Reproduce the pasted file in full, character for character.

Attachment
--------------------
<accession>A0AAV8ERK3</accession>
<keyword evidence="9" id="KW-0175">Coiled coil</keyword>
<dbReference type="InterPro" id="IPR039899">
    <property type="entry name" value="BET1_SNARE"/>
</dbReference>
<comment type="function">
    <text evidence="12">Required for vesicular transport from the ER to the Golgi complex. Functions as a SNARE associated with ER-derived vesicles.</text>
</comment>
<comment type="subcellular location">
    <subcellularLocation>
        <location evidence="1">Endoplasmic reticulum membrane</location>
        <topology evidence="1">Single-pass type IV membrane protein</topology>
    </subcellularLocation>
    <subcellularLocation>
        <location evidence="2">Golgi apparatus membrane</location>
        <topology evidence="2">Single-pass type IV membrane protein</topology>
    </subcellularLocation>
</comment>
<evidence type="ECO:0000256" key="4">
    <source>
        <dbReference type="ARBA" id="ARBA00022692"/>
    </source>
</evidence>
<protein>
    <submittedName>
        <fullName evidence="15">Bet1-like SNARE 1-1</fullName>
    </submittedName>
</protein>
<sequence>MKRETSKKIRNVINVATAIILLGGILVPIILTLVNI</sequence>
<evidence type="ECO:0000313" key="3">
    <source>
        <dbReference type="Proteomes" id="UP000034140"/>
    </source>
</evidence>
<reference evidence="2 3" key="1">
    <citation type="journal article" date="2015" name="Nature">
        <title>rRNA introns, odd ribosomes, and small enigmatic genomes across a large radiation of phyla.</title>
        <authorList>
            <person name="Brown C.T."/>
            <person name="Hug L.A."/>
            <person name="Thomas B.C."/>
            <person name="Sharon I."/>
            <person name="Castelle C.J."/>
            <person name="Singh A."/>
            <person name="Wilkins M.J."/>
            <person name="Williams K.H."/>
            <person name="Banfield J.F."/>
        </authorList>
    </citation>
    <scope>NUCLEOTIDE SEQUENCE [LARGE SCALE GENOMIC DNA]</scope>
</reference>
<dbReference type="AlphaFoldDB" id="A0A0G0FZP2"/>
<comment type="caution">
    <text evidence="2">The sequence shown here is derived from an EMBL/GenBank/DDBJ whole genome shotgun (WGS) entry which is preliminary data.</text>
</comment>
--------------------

<accession>A0AAV8ERK3</accession>
<keyword evidence="9" id="KW-0175">Coiled coil</keyword>
<dbReference type="InterPro" id="IPR039899">
    <property type="entry name" value="BET1_SNARE"/>
</dbReference>
<comment type="function">
    <text evidence="12">Required for vesicular transport from the ER to the Golgi complex. Functions as a SNARE associated with ER-derived vesicles.</text>
</comment>
<comment type="subcellular location">
    <subcellularLocation>
        <location evidence="1">Endoplasmic reticulum membrane</location>
        <topology evidence="1">Single-pass type IV membrane protein</topology>
    </subcellularLocation>
    <subcellularLocation>
        <location evidence="2">Golgi apparatus membrane</location>
        <topology evidence="2">Single-pass type IV membrane protein</topology>
    </subcellularLocation>
</comment>
<evidence type="ECO:0000256" key="4">
    <source>
        <dbReference type="ARBA" id="ARBA00022692"/>
    </source>
</evidence>
<protein>
    <submittedName>
        <fullName evidence="15">Bet1-like SNARE 1-1</fullName>
    </submittedName>
</protein>
<sequence>MKRETSKKIRNVINVATAIILLGGILVPIILTLVNI</sequence>
<evidence type="ECO:0000313" key="3">
    <source>
        <dbReference type="Proteomes" id="UP000034140"/>
    </source>
</evidence>
<reference evidence="2 3" key="1">
    <citation type="journal article" date="2015" name="Nature">
        <title>rRNA introns, odd ribosomes, and small enigmatic genomes across a large radiation of phyla.</title>
        <authorList>
            <person name="Brown C.T."/>
            <person name="Hug L.A."/>
            <person name="Thomas B.C."/>
            <person name="Sharon I."/>
            <person name="Castelle C.J."/>
            <person name="Singh A."/>
            <person name="Wilkins M.J."/>
            <person name="Williams K.H."/>
            <person name="Banfield J.F."/>
        </authorList>
    </citation>
    <scope>NUCLEOTIDE SEQUENCE [LARGE SCALE GENOMIC DNA]</scope>
</reference>
<dbReference type="AlphaFoldDB" id="A0A0G0FZP2"/>
<comment type="caution">
    <text evidence="2">The sequence shown here is derived from an EMBL/GenBank/DDBJ whole genome shotgun (WGS) entry which is preliminary data.</text>
</comment>